If you decide to give it a go on your own, here is what you need to do:

1. Analyze your income statements

For this, you want to take each operating expense and figure out the actual dollar amount of revenue this took, and what that percentage is. Again, this can be easily done with the current data in your accounting system. Once you pull these numbers, you want to compare them to last month, your rolling average (the last three months), and your year-to-date. It’s also a good idea to look at the same month of the previous year.

If you spot substantial differences in any of these numbers you should determine the cause. If a particular expense is costing you more and more money, knowing why that is will allow you to find a solution so that the expense does not continue to grow.

2. Do a budget comparison

Hopefully, prior to the beginning of your fiscal year, you created a budget. Budget creation is an integral part of of all your on-going accounting throughout the year. It provides markers for you to see if you’re on track, or need to rein some things in. Now your actuals (what an expense really costs) will rarely be spot on, but the budget provides a guideline to know how you’re doing. If you expected to spend $2,000 for the entire year on an expense and in the third quarter it is at $6,000, that’s a definite red flag. You’d better get that resolved quickly!

3. Know your actuals, and track your actuals

There are software programs that will allow you to display your most vital actuals in a “dashboard” format, giving you quick access to your profits, expenses, revenue, and cash flow. Having these actuals available in a dashboard will allow an ongoing expense analysis of sorts. Reviewing your actuals against your budget on a regular basis will help spot dangerous trends, as well as spikes in revenue.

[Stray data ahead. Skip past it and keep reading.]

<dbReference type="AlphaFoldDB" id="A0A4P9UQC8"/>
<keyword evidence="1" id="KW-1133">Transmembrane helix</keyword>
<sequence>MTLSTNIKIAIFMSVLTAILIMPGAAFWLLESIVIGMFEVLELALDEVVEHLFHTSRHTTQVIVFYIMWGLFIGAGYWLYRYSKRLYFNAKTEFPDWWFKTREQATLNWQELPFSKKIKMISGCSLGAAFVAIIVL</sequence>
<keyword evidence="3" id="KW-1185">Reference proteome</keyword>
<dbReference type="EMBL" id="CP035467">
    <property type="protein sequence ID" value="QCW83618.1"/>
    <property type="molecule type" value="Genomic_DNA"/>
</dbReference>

4. Determine industry standards

So, once you have all this data, you may take a look and think you’re doing stellar; maybe you are. However, just because you are operating in a positive cash flow, doesn’t mean your expenses are reasonable. You should find a way to see what other people in the same or similar industries are spending on the same expenses; this is called “Benchmarking.” Often, business owners feel their expenses are reasonable, but when they see what others in their industry spend on the same products or services, they realize that theirs are out of sync! There are services you can pay to give you this data, but a less expensive route would be to ask other people in your industry; most people are willing to share this information to help out a fellow business owner.

Still lost?

I hope this article provided you with some solid information on how to analyze your business finances. If this is something you are confused about, need a little guidance on, or don’t wish to pursue on your own, contact us and we will have an accounting superhero ready to assist you

in a flash!

Recent Posts
Follow Accounting Girl
  • Facebook Basic Square
  • LinkedIn Social Icon
  • Twitter Basic Square
bottom of page